ISSUE

For institutions that owed taxes on unrelated business income – including the “Parking Tax” – with a fiscal year (usually May 31 or June 30 for our institutions), there is a bizarre “twist” to the tax rate they paid for fiscal years ended in 2018.

 

 

SITUATION

Marathon Bible College (MBC) is a private college exempt under Internal Revenue Code section 501(c)(3) and 170(b)(1)(A)(ii).  They are required to file Form 990 annually.

MBC has a June 30 year end.  They filed their first ever Form 990-T in December 2018 to pay tax due to the “Parking Tax” for the 6/30/18 year.  They used a 21% tax rate applied to the “addition” to unrelated business income for their total parking expenses for employees for the six months from 1/1/18 to 6/30/18.  The tax amount was $241 reported on Form 990-T and paid via EFTPS.

Then, about three weeks ago, they got a refund check (Form 990-T) from the IRS for $35.  So, they called us – baffled – to ask us about why they got this check.

We told them that this has to do with a technicality whereby – in the year of a law change – taxpayers pay tax on a “blended rate” for the 7/1/17 to 6/30/18 tax year – even though the law did not go into effect until January 1, 2018.  Thus, their tax rate was 17.97% versus 21%.  (Based on 184 days in 2017 and 181 days in 2018.)

“That does not make sense,” says MBC.

“Well, technically, it’s the way the law works.  The IRS sent out an update on this in early June 2019.  And, the whole ‘Parking Tax’ does not make sense.”

 

RULES

From IRS Exempt Organizations Update (June 5, 2019):

The IRS reminds Form 990-T Corporate Filers of new tax law provisions that could affect the tax rate applicable to their UBTI. Specifically, fiscal 2017 corporate filers should apply a blended rate to their UBTI for the entire 2017 taxable year, including any UBTI from amounts paid or incurred after December 31, 2017 that increase UBTI under new Section 512(a)(7).

The Tax Cuts and Jobs Act (TCJA) introduced a flat 21 percent corporate tax rate for tax years beginning after December 31, 2017. However, corporations with fiscal tax years beginning in 2017 and ending in 2018 calculate their tax by blending the rates in effect before 2018 with the rate in effect after 2017. An exempt organization that’s a corporation with a 2017 fiscal year calculates its tax liability by applying the pre-2018 rate and the post-2017 rate to the corporation’s taxable income for the entire tax year. It prorates those amounts based on the number of days in each period relative to the total days in the tax year. The sum of those results yields a blended rate. The blended rate may be greater or less than the corporate tax rate of 21 percent.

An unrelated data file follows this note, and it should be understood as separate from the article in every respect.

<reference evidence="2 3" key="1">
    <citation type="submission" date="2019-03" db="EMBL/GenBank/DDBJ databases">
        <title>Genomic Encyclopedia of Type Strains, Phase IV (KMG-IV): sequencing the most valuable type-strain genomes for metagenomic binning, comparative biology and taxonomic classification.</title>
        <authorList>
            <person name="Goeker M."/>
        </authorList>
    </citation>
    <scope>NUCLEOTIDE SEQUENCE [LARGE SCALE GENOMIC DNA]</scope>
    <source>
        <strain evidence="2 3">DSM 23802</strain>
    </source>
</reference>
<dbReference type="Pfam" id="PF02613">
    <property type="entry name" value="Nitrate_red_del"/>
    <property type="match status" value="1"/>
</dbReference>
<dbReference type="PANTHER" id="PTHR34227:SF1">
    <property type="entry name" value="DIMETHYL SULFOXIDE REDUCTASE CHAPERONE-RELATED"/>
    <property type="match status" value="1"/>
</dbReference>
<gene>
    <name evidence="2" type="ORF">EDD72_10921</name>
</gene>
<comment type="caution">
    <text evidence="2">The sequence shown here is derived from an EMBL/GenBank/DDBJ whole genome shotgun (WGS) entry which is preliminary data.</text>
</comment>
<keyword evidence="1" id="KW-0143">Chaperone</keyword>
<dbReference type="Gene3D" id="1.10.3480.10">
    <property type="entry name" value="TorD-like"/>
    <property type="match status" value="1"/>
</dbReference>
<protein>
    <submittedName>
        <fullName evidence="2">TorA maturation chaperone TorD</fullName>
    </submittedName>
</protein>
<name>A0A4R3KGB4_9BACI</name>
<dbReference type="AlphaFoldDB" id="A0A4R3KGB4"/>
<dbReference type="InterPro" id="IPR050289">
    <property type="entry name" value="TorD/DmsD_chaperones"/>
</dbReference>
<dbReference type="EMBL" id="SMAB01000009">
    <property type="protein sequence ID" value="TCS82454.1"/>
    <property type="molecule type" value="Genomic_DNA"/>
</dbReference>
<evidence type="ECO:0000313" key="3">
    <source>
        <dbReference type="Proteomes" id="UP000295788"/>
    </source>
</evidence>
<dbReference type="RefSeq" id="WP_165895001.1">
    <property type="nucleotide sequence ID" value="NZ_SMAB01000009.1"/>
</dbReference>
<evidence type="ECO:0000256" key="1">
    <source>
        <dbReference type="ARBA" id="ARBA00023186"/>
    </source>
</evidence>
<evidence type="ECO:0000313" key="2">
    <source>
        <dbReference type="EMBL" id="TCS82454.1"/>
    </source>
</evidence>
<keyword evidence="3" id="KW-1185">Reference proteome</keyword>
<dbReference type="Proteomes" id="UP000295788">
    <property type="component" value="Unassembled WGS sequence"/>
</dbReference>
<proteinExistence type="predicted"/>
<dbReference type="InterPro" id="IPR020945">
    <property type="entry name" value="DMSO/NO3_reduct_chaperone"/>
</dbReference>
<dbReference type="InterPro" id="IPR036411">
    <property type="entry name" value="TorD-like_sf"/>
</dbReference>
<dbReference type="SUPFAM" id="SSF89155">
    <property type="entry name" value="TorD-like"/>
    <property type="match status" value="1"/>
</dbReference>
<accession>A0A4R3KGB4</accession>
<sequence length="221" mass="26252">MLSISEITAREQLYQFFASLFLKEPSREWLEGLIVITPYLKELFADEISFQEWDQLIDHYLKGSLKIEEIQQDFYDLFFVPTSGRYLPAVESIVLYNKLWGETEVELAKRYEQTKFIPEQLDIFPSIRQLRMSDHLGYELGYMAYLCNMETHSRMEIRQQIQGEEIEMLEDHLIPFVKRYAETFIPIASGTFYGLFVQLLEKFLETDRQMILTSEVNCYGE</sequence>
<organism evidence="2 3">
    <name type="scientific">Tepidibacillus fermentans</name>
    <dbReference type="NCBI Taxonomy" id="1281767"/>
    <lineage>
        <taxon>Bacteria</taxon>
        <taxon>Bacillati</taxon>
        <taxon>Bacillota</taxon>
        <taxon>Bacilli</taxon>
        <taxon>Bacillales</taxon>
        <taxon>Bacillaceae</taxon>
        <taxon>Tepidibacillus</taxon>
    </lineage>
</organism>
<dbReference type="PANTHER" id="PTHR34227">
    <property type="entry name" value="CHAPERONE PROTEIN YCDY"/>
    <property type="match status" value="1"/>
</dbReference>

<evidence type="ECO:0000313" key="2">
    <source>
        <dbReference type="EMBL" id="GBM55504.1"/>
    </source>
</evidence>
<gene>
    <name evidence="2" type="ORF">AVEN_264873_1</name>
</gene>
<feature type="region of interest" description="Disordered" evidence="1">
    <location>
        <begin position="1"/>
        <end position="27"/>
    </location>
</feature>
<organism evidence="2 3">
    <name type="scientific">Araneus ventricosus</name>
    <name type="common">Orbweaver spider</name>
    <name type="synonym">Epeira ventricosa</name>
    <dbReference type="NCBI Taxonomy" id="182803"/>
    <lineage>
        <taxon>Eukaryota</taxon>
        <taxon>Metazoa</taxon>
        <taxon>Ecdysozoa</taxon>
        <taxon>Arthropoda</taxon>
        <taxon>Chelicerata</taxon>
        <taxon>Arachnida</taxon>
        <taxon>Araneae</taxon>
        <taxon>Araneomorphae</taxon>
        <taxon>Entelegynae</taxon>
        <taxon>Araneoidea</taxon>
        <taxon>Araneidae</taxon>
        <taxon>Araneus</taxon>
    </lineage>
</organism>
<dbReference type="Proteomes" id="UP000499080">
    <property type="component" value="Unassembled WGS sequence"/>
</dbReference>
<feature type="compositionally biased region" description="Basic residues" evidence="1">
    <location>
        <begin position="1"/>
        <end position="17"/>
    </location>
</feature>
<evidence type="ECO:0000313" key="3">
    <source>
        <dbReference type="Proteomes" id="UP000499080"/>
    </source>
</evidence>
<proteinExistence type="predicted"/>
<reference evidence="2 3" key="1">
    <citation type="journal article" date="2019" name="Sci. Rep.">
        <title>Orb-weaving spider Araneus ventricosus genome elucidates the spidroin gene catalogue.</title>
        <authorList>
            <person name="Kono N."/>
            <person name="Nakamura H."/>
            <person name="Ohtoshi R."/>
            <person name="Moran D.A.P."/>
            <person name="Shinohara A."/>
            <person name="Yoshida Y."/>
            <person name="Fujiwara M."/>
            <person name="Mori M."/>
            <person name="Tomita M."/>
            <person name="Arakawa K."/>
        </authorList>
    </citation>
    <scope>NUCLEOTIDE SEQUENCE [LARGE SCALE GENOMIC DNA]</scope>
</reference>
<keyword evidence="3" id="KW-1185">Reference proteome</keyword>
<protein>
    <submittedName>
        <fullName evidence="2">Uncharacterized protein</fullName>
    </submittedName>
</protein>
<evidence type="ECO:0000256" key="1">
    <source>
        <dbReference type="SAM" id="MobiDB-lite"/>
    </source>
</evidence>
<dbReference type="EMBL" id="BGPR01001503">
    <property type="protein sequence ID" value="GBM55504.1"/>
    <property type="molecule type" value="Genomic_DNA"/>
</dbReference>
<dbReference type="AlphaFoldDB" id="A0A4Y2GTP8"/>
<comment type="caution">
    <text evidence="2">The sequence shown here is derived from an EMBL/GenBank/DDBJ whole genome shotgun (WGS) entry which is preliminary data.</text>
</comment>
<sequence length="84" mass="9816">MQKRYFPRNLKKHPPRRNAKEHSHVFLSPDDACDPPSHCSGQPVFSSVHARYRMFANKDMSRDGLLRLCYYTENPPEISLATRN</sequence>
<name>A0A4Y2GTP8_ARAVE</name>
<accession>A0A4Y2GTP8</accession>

BOTTOM LINE

  • The “Parking Tax” went into effect on January 1, 2018.
  • IRS Notice 2018-99 gave initial guidance on the “Parking Tax” and the IRS is currently working on proposed regulations that take into account the myriad comments received from the public on this law.
  • Exempt organizations that are corporations should have applied a “blended tax rate” for unrelated business income for fiscal years beginning in 2017.
  • The IRS has – belatedly – sent out an “Update” that clarified this treatment in June 2019.

 

Specific questions? Email Dave Moja

The information provided herein presents general information and should not be relied on as accounting, tax, or legal advice when analyzing and resolving a specific tax issue. If you have specific questions regarding a particular fact situation, please consult with competent accounting, tax, and/or legal counsel about the facts and laws that apply.

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